But he's getting most of his ideas from nearly two dozen people, most of whom previously worked for George H. W. Bush and George W. Bush.
Bush is scheduled to speak at midday Wednesday before nearly 800 people at an event hosted by the Chicago Council on Global Affairs, a nonpartisan think tank that is home to several veterans of previous presidential administrations.
He is expected to embrace the legacies of his father, George H. W. Bush and his brother, George W. Bush, by saying that he has been "lucky" to have family members "who both have shaped America’s foreign policy from the Oval Office."
"I recognize that as a result, my views will often be held up in comparison to theirs’— sometimes in contrast to theirs’," he will add, according to prepared remarks provided by his aides in advance. "I love my father and my brother. I admire their service to the nation and the difficult decisions they had to make. But I am my own man — and my views are shaped by my own thinking and own experiences. Each president learns from those who came before — their principles … their adjustments. One thing we know is this: Every president inherits a changing world … and changing circumstances."
But as he prepares to launch a presidential campaign, Bush will be relying on at least 21 veteran foreign policy and diplomatic experts, including former secretaries of homeland security and state, former CIA directors and national security advisers.
The list includes two former secretaries of homeland security, Tom Ridge and Michael Chertoff, who worked for George W. Bush; two former secretaries of state, James Baker and George Shultz, who served under George H. W. Bush and Ronald Reagan; two former CIA directors, Porter Goss and Michael Hayden, who also served during the second Bush presidency; and former attorney general Michael Mukasey.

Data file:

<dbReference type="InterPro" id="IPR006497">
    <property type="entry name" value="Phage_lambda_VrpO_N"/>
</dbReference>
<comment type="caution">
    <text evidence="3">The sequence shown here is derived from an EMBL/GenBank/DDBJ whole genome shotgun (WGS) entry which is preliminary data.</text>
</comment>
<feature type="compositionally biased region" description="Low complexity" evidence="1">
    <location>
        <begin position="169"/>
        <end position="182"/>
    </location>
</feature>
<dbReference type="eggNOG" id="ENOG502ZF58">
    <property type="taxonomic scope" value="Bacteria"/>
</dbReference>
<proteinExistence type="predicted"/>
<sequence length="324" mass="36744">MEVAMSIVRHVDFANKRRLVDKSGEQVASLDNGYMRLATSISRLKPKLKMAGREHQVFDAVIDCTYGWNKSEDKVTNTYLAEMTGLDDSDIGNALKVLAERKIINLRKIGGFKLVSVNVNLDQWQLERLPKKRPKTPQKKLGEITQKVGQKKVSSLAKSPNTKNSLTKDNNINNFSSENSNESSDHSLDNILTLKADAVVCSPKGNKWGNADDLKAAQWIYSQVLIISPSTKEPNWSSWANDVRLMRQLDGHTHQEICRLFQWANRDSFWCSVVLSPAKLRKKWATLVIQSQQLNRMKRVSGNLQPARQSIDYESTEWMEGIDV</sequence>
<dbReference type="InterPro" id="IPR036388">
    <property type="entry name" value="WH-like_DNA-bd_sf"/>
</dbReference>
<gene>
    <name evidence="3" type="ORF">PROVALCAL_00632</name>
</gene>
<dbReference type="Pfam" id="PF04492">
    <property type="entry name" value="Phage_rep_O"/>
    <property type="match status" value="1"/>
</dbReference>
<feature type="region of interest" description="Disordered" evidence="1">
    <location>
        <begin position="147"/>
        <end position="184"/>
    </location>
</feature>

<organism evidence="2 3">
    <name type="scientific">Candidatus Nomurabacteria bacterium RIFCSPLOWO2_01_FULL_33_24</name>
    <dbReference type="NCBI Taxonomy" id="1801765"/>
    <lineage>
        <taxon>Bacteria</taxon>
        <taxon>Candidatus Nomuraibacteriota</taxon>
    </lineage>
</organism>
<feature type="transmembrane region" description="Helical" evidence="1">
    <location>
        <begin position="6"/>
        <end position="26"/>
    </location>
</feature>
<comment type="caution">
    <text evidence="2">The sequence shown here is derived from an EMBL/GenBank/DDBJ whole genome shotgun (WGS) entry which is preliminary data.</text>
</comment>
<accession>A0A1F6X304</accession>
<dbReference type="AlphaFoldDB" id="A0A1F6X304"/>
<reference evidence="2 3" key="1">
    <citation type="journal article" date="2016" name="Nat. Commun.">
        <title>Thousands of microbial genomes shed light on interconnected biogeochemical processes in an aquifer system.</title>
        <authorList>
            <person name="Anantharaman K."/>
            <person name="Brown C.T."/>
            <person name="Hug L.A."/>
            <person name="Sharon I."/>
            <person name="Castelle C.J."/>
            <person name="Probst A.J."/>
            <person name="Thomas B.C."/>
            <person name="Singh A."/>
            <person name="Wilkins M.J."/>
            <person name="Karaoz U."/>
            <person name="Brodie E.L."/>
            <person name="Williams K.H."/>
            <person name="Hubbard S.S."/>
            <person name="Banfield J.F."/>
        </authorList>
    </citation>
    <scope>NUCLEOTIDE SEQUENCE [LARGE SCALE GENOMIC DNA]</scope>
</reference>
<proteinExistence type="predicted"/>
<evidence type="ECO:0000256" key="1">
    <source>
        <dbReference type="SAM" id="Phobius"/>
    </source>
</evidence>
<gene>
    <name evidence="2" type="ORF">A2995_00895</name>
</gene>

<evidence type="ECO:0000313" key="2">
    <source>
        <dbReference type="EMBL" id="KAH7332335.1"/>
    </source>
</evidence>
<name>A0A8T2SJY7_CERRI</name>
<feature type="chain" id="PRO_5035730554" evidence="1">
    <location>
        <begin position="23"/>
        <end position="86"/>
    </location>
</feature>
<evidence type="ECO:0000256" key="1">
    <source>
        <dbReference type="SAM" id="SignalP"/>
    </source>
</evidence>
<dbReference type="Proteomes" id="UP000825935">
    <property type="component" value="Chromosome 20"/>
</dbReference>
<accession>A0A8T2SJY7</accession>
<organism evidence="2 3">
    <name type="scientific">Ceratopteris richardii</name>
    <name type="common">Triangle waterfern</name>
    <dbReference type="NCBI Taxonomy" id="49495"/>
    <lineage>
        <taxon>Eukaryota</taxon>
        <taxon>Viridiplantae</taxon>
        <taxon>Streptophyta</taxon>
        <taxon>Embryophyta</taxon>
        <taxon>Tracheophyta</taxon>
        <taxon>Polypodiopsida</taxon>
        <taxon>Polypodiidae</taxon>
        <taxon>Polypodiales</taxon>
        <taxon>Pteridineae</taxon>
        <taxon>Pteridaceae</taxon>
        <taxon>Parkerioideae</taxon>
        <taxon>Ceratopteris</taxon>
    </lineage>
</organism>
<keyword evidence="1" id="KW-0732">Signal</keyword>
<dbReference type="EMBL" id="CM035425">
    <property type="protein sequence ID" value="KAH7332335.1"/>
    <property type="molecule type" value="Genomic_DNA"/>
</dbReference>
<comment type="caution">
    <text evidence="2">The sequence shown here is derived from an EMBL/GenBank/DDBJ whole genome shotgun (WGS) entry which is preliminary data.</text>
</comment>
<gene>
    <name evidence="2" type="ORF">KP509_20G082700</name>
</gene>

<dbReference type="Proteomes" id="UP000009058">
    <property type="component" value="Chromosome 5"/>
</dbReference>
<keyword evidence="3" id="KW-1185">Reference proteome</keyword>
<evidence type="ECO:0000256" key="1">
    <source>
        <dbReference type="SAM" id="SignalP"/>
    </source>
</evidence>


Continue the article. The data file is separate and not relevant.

Others on the list include two former World Bank presidents, Robert Zoellick and Paul Wolfowitz. There's also John Negroponte, a former United Nations ambassador and the first director of national intelligence; Stephen Hadley, who was George W. Bush's national security adviser; and Meghan O'Sullivan, who worked with Hadley and Bush on the second Iraq war.
As The Washington Post first reported on Tuesday, many conservatives are "waiting to see how [Bush] splits the difference between what he perceives — or what his advisers perceive — to be the pluses and minuses of his father’s and brother’s administrations," said Gary J. Schmitt, a former Reagan administration official now with the American Enterprise Institute.
In his remarks on Wednesday, aides say Bush is expected to broadly outline his views on global affairs, delivering a message similar to one he delivered in December when he addressed the U.S. Cuba Democracy PAC in Miami — a group strongly opposed to Obama's proposed changes in U.S.-Cuba relations. But he also plans to take questions from the audience, which could prompt more candid responses from a candidate-in-waiting who has spent most of his time in recent weeks meeting with campaign donors behind closed doors and not engaging people in public.
In his speech, Bush is expected to address why American leadership "is more necessary than ever. American leadership projected consistently and grounded in principle has been a benefit to the world."
"I have doubts whether this administration believes American power is such a force," he will say, according to prepared remarks. "Under this administration, we are inconsistent and indecisive. We have lost the trust and the confidence of our friends. We definitely no longer inspire fear in our enemies."
"The great irony of the Obama Presidency is this: Someone who came to office promising greater engagement with the world has left America less influential in the world," Bush will say.
Those comments generally mirror typical Republican critiques of Obama's foreign policy. Bush is also expected to call for renewed engagement with traditional global alliances, including NATO and European allies. In his December address, he blasted Obama for failing to cultivate such relationships, leading to what he considers a diminished U.S. role in Europe, the Middle East and Latin America.